Fomofest filled with sound of Memphis
Music event provides broad sampling of local scene
FOMO, an acronym for “fear of missing out,” is a peculiar side-effect of the internet-enabled modern world. Studied by psychiatrists, sociologists and marketers, it is an anxiety, especially prevalent among young people, in which despite being connected to the world more than ever before, they are still going to miss out on some event or some experience somewhere.
It is, in short, the reason the guy in the next row at the movie theater keeps obsessively checking his phone.
“FOMO” is also part of the name of a local music festival that returns for its sophomore staging this Saturday at the Levitt Shell. But rather than promote the fear of missing out, Fomofest looks to sate it. Functioning almost like a live music sampler, the event pulls together more than a dozen local acts of different genres on one stage to give its audience a sense of the Memphis music scene today.
Among the acts slated to perform are top local names such as post-punk outfit Ex-cult, garagerock veteran Jack Oblivian and hip-hop duo Artistik Approach, alongside lesser-known performers such as University of Memphis-trained adult contemporary singer Joshua Payne, emo comer Frenchie (formerly of 7$ Sox), and the young jazzpop band Syrrup.
It is, admittedly, a slanted depiction of Memphis music today, emanating from one man, Fomofest founder and chief organizer James Sposto.
“It’s my festival; it’s what I like,” Sposto says with a chuckle. “What I wanted to do was curate a show and take all my favorites, the things that I like that I’ve experienced, and put them all on one stage on one day and make a showcase. To say, look, Memphis is creating fantastic music right now. We’re not just a place of music’s history. We’re a place of music’s future.”
Sposto isn’t the most likely candidate to play ambassador for Memphis’ music scene. Originally from California, his background is in film and video and interactive design. He came to Memphis 13 years ago for a prospective job. He lost the gig, but gained an appreciation for the city.
Lured by the culture and the low cost of living, he started his “digital creative agency,” Sposto Interactive, here in 1996. The company relocated to Pennsylvania in 2000, but Sposto, missing Memphis, moved back in 2007.
“I call myself a Memphian by choice,” says Sposto, who telecommutes for his job. “I don’t have to live here. I can live anywhere, but I choose to live in Memphis. I like the size of it. I like that I can go anywhere and know almost everyone that I see. There’s just easy living here. It’s comfortable. It’s friendly. I guess I found my tribe here.”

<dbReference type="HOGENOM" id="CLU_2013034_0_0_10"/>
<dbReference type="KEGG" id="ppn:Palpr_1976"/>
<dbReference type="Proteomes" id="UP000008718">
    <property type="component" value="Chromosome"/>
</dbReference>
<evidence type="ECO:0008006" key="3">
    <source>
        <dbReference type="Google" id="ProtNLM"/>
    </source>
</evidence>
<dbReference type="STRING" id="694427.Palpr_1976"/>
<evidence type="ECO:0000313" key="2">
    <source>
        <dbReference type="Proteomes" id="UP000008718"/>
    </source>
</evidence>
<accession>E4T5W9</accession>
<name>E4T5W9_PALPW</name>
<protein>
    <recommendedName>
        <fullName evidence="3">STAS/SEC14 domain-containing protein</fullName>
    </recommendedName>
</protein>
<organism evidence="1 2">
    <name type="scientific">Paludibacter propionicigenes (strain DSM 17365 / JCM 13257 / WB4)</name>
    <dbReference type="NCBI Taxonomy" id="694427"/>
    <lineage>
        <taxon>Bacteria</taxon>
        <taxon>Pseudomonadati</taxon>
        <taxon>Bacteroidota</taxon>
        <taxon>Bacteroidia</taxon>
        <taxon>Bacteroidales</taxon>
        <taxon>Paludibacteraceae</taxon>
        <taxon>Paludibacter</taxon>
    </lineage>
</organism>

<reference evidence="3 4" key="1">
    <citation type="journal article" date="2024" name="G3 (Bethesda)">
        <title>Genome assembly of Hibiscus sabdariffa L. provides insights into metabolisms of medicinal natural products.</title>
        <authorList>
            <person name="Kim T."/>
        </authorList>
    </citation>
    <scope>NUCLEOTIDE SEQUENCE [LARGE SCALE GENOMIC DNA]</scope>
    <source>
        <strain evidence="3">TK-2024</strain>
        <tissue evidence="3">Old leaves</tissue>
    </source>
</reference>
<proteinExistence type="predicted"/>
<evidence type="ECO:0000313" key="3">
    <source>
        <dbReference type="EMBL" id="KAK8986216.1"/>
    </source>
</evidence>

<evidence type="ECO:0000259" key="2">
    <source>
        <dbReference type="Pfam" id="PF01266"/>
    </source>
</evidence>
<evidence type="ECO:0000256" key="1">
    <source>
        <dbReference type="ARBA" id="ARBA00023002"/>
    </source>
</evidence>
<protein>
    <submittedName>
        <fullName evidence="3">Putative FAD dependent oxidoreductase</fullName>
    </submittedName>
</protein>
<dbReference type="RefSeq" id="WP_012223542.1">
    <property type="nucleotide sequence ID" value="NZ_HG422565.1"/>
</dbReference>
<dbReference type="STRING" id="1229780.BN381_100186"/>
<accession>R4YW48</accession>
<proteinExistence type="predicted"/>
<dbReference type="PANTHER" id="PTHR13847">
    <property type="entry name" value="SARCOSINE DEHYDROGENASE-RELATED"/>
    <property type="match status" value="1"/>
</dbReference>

More accurately, Sposto found his tribe in the late-night music venues of Memphis where he quickly became a regular presence.
“James is the ultimate Memphis music advocate,” says Louisianareared Memphis chanteuse Marcella Simien, who first met Sposto when he began haunting her regular gigs at the Mollie Fontaine Lounge. “He supports artists at all levels, whether it’s younger musicians just starting out or more established artists. He’s a transplant and has eclectic taste, which helps because he has a fresh approach to presenting music. His vibe
is just so Memphis in that he takes in everything the city has to offer. He’s got the appetite for it, and his mind is open. If he likes a band, he’ll come and see them frequently, and he really listens.”
One of those to whom he listened was bassist Daniel Mckee, who provided the initial inspiration for Fomofest through a Facebook post. It was early last year, and Mckee, whose many bands include the soulblues act Southern Avenue, logged on to vent casually that he had never played the Levitt Shell at Overton Park.
“And I just said, ‘Cool, I’ll make a festival, and you can play,’” Sposto says.
With the same nonchalance, Sposto, who had never organized anything like a festival before, began putting together the pieces for the first Fomofest, leaning on friends and volunteers to help pull off the logistical undertaking. By May, he had announced the inaugural Fomofest, scheduled for late August.
The actual event did not go off without some hiccups, though they were mostly naturemade; an early rainstorm hampered attendance to around 500. But those who did attend were pleased with the results, with food trucks and art vendors adding to a loose family vibe that inspired a lot of cross-collaboration on stage.
“It was well organized, had a diverse lineup, and was exciting for all of the performers,” says Simien, who along with funky alternative rockers Zigadoo Moneyclips is one of the only carry-overs to this year’s festival. “It was our band’s first performance on the Levitt Shell stage. In addition to the bands, there were also art vendors. I had a booth with my artwork and merch. It was a wonderful opportunity to get a sampling of what was/is happening in the arts in Memphis. All ages, young and old, getting exposed to new music. Everyone is hanging out and basking in this rich and diverse music community. It’s a great festival to be a part of.”
Marcella & Her Lovers, who played the inaugural Fomofest, are back for this year’s event.